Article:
|Publication number||US5016103 A|
|Application number||US 07/395,006|
|Publication date||May 14, 1991|
|Filing date||Aug 17, 1989|
|Priority date||Aug 17, 1989|
|Publication number||07395006, 395006, US 5016103 A, US 5016103A, US-A-5016103, US5016103 A, US5016103A|
|Inventors||Khosro M. Rabii|
|Original Assignee||Zenith Electronics Corporation|
|Export Citation||BiBTeX, EndNote, RefMan|
|Patent Citations (3), Referenced by (19), Classifications (14), Legal Events (6)|
|External Links: USPTO, USPTO Assignment, Espacenet|
This invention relates generally to video display systems and specifically to a technique for enhancing the viewability of an interlaced video line scanning system.
In a conventional 525 line television signal scanning system, two successive fields are scanned, each comprising 2621/2 horizontal lines that are interlaced with each other. The resultant display, produces a visible line structure since each line is scanned only once in every two fields and therefore is black one-half of the time in every frame interval (=1/29.97 sec). Large area flicker is not normally visible however because of the nominal 60 Hz vertical repetition rate. Techniques have been considered in the prior art for overcoming the visible line structure referred to as "static" raster. This line structure is exacerbated in larger viewing screen sizes, and in large screen projection television systems, is often objectionable. Some systems contemplate double scanning, that is repeating a line to effectively create "fill-in" lines to take the place of the blank (black) lines in successive fields. While the field structure is still interlaced with respect to the real video lines, the actual number of lines scanned in each field is doubled with a corresponding improvement in the video display.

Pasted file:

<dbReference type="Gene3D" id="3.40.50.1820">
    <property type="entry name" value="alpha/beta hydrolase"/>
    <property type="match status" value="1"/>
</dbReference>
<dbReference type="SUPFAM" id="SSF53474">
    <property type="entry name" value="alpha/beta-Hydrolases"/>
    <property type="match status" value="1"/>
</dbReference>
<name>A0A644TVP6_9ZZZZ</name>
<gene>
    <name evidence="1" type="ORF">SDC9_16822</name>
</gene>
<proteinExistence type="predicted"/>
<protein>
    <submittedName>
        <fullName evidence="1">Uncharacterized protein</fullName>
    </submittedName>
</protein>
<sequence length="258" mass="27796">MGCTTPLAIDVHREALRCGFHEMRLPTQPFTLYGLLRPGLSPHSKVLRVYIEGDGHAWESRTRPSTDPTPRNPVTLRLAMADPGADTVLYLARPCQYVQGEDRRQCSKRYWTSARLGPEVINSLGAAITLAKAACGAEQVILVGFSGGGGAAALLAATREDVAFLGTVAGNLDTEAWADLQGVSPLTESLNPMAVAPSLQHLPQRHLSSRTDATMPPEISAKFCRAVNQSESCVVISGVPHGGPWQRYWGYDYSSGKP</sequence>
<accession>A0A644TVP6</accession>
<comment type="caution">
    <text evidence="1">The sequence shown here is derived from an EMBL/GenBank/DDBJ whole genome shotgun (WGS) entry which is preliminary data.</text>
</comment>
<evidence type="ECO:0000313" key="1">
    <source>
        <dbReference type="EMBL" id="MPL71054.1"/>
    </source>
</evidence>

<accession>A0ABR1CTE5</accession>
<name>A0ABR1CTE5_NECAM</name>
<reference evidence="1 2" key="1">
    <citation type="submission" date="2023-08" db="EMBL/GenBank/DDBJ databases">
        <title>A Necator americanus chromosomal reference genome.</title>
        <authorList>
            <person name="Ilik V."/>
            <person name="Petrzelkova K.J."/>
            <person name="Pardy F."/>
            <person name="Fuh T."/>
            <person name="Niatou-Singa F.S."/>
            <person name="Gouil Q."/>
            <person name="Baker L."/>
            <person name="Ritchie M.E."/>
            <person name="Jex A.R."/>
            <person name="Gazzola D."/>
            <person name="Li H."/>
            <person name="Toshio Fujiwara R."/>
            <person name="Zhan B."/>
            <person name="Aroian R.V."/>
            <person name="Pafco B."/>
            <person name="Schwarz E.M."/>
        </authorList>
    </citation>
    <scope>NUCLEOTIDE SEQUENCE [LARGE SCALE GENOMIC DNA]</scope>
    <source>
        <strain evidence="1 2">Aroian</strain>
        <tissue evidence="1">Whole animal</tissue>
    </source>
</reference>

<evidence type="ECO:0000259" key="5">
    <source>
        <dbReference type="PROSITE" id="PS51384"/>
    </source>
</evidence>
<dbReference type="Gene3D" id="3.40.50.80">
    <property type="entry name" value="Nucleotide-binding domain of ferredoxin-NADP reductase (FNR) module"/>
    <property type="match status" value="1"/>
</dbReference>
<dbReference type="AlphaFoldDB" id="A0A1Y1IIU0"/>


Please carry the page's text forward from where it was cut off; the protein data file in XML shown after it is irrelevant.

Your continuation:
The present invention interpolates between the real lines of video information to develop interpolated lines of video that are based upon the real lines. In the simplest environment the interpolated line is one-half the sum of the immediately adjacent real lines, i.e. those on either side of the interpolated line. The present invention further adds peaking or enhancement to emphasize vertical transitions between successive lines of video in the signal. In the preferred implementation of the invention the video information is in a pix 1 format with the pixels being sampled at four times the color subcarrier frequency (4 fc). Corresponding samples from the real lines are processed to develop the interpolated lines of the video and vertical enhancement is performed on real lines only and in a symmetrical manner.
A general object of the invention is to provide a novel video display arrangement and method; and